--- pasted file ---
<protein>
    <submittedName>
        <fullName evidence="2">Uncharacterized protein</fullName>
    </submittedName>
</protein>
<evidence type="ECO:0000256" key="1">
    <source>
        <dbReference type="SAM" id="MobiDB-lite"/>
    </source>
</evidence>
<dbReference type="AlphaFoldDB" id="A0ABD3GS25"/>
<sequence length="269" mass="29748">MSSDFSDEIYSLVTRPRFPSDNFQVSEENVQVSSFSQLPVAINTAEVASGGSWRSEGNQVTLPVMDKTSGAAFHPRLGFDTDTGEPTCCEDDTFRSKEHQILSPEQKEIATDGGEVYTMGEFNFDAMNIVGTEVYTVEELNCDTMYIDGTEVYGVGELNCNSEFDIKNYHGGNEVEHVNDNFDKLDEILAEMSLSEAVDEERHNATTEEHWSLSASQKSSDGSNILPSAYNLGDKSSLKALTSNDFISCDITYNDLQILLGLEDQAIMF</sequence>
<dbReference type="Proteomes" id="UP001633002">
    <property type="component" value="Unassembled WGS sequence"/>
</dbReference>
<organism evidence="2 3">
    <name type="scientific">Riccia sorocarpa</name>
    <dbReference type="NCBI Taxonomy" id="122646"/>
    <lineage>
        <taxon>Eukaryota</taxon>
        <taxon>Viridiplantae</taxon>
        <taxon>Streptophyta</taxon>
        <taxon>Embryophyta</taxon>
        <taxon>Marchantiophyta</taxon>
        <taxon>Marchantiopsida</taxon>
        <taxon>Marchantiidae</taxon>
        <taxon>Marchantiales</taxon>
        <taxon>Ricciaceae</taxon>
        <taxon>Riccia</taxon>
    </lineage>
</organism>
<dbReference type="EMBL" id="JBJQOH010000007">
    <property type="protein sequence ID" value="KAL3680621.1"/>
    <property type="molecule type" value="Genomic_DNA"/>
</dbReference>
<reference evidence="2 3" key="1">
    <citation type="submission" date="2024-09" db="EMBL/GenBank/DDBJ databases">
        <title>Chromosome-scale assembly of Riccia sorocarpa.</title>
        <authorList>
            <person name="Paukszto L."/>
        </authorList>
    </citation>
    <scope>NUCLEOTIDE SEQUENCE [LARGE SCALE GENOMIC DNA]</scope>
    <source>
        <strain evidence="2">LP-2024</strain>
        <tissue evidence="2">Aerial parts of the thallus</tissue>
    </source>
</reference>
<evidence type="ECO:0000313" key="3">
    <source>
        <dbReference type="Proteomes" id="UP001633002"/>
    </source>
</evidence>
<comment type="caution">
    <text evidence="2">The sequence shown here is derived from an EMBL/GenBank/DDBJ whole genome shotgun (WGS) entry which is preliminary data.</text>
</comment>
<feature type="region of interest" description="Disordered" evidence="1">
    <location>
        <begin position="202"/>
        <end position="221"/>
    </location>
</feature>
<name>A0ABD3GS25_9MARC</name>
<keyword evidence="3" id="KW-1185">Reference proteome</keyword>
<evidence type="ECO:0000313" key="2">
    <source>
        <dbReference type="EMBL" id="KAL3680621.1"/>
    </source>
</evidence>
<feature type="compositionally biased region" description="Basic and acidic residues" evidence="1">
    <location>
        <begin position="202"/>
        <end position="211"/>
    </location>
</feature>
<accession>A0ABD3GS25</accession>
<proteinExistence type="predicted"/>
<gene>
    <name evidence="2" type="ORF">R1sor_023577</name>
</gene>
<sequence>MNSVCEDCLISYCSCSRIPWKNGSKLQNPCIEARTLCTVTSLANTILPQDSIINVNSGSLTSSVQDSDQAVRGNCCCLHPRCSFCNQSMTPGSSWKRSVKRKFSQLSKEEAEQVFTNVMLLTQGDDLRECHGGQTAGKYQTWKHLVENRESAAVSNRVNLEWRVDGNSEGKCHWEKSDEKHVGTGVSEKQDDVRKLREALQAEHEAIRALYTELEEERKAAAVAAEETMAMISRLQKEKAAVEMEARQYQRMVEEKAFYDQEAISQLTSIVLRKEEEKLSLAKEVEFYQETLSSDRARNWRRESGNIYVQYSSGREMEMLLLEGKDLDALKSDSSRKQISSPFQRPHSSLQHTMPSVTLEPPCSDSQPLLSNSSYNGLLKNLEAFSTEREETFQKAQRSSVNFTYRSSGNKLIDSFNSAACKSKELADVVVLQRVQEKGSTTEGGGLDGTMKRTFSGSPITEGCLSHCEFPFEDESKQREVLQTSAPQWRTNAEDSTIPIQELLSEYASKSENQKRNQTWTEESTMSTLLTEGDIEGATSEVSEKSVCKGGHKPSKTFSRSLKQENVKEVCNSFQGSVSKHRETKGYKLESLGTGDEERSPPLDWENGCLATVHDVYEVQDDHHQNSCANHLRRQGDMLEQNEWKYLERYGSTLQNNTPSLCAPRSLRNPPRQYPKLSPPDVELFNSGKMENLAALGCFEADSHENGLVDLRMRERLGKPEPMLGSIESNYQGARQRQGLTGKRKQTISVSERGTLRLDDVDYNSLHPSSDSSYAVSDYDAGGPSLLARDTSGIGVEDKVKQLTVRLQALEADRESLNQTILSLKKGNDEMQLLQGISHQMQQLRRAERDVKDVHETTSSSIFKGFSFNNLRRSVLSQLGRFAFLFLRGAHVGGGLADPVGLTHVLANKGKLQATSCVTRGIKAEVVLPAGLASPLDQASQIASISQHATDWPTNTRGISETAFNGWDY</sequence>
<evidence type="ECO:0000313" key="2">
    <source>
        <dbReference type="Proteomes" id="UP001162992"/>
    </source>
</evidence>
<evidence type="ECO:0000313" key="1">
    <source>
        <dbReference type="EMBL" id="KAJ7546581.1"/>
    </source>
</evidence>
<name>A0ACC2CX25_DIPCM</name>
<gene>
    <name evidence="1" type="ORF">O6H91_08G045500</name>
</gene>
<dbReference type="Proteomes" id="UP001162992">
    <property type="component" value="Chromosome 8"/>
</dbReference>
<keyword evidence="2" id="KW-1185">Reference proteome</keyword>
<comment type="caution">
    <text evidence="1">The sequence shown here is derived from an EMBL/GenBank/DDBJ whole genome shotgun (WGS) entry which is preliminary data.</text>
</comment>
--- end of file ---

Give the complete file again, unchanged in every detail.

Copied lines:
<protein>
    <submittedName>
        <fullName evidence="2">Uncharacterized protein</fullName>
    </submittedName>
</protein>
<evidence type="ECO:0000256" key="1">
    <source>
        <dbReference type="SAM" id="MobiDB-lite"/>
    </source>
</evidence>
<dbReference type="AlphaFoldDB" id="A0ABD3GS25"/>
<sequence length="269" mass="29748">MSSDFSDEIYSLVTRPRFPSDNFQVSEENVQVSSFSQLPVAINTAEVASGGSWRSEGNQVTLPVMDKTSGAAFHPRLGFDTDTGEPTCCEDDTFRSKEHQILSPEQKEIATDGGEVYTMGEFNFDAMNIVGTEVYTVEELNCDTMYIDGTEVYGVGELNCNSEFDIKNYHGGNEVEHVNDNFDKLDEILAEMSLSEAVDEERHNATTEEHWSLSASQKSSDGSNILPSAYNLGDKSSLKALTSNDFISCDITYNDLQILLGLEDQAIMF</sequence>
<dbReference type="Proteomes" id="UP001633002">
    <property type="component" value="Unassembled WGS sequence"/>
</dbReference>
<organism evidence="2 3">
    <name type="scientific">Riccia sorocarpa</name>
    <dbReference type="NCBI Taxonomy" id="122646"/>
    <lineage>
        <taxon>Eukaryota</taxon>
        <taxon>Viridiplantae</taxon>
        <taxon>Streptophyta</taxon>
        <taxon>Embryophyta</taxon>
        <taxon>Marchantiophyta</taxon>
        <taxon>Marchantiopsida</taxon>
        <taxon>Marchantiidae</taxon>
        <taxon>Marchantiales</taxon>
        <taxon>Ricciaceae</taxon>
        <taxon>Riccia</taxon>
    </lineage>
</organism>
<dbReference type="EMBL" id="JBJQOH010000007">
    <property type="protein sequence ID" value="KAL3680621.1"/>
    <property type="molecule type" value="Genomic_DNA"/>
</dbReference>
<reference evidence="2 3" key="1">
    <citation type="submission" date="2024-09" db="EMBL/GenBank/DDBJ databases">
        <title>Chromosome-scale assembly of Riccia sorocarpa.</title>
        <authorList>
            <person name="Paukszto L."/>
        </authorList>
    </citation>
    <scope>NUCLEOTIDE SEQUENCE [LARGE SCALE GENOMIC DNA]</scope>
    <source>
        <strain evidence="2">LP-2024</strain>
        <tissue evidence="2">Aerial parts of the thallus</tissue>
    </source>
</reference>
<evidence type="ECO:0000313" key="3">
    <source>
        <dbReference type="Proteomes" id="UP001633002"/>
    </source>
</evidence>
<comment type="caution">
    <text evidence="2">The sequence shown here is derived from an EMBL/GenBank/DDBJ whole genome shotgun (WGS) entry which is preliminary data.</text>
</comment>
<feature type="region of interest" description="Disordered" evidence="1">
    <location>
        <begin position="202"/>
        <end position="221"/>
    </location>
</feature>
<name>A0ABD3GS25_9MARC</name>
<keyword evidence="3" id="KW-1185">Reference proteome</keyword>
<evidence type="ECO:0000313" key="2">
    <source>
        <dbReference type="EMBL" id="KAL3680621.1"/>
    </source>
</evidence>
<feature type="compositionally biased region" description="Basic and acidic residues" evidence="1">
    <location>
        <begin position="202"/>
        <end position="211"/>
    </location>
</feature>
<accession>A0ABD3GS25</accession>
<proteinExistence type="predicted"/>
<gene>
    <name evidence="2" type="ORF">R1sor_023577</name>
</gene>
<sequence>MNSVCEDCLISYCSCSRIPWKNGSKLQNPCIEARTLCTVTSLANTILPQDSIINVNSGSLTSSVQDSDQAVRGNCCCLHPRCSFCNQSMTPGSSWKRSVKRKFSQLSKEEAEQVFTNVMLLTQGDDLRECHGGQTAGKYQTWKHLVENRESAAVSNRVNLEWRVDGNSEGKCHWEKSDEKHVGTGVSEKQDDVRKLREALQAEHEAIRALYTELEEERKAAAVAAEETMAMISRLQKEKAAVEMEARQYQRMVEEKAFYDQEAISQLTSIVLRKEEEKLSLAKEVEFYQETLSSDRARNWRRESGNIYVQYSSGREMEMLLLEGKDLDALKSDSSRKQISSPFQRPHSSLQHTMPSVTLEPPCSDSQPLLSNSSYNGLLKNLEAFSTEREETFQKAQRSSVNFTYRSSGNKLIDSFNSAACKSKELADVVVLQRVQEKGSTTEGGGLDGTMKRTFSGSPITEGCLSHCEFPFEDESKQREVLQTSAPQWRTNAEDSTIPIQELLSEYASKSENQKRNQTWTEESTMSTLLTEGDIEGATSEVSEKSVCKGGHKPSKTFSRSLKQENVKEVCNSFQGSVSKHRETKGYKLESLGTGDEERSPPLDWENGCLATVHDVYEVQDDHHQNSCANHLRRQGDMLEQNEWKYLERYGSTLQNNTPSLCAPRSLRNPPRQYPKLSPPDVELFNSGKMENLAALGCFEADSHENGLVDLRMRERLGKPEPMLGSIESNYQGARQRQGLTGKRKQTISVSERGTLRLDDVDYNSLHPSSDSSYAVSDYDAGGPSLLARDTSGIGVEDKVKQLTVRLQALEADRESLNQTILSLKKGNDEMQLLQGISHQMQQLRRAERDVKDVHETTSSSIFKGFSFNNLRRSVLSQLGRFAFLFLRGAHVGGGLADPVGLTHVLANKGKLQATSCVTRGIKAEVVLPAGLASPLDQASQIASISQHATDWPTNTRGISETAFNGWDY</sequence>
<evidence type="ECO:0000313" key="2">
    <source>
        <dbReference type="Proteomes" id="UP001162992"/>
    </source>
</evidence>
<evidence type="ECO:0000313" key="1">
    <source>
        <dbReference type="EMBL" id="KAJ7546581.1"/>
    </source>
</evidence>
<name>A0ACC2CX25_DIPCM</name>
<gene>
    <name evidence="1" type="ORF">O6H91_08G045500</name>
</gene>
<dbReference type="Proteomes" id="UP001162992">
    <property type="component" value="Chromosome 8"/>
</dbReference>
<keyword evidence="2" id="KW-1185">Reference proteome</keyword>
<comment type="caution">
    <text evidence="1">The sequence shown here is derived from an EMBL/GenBank/DDBJ whole genome shotgun (WGS) entry which is preliminary data.</text>
</comment>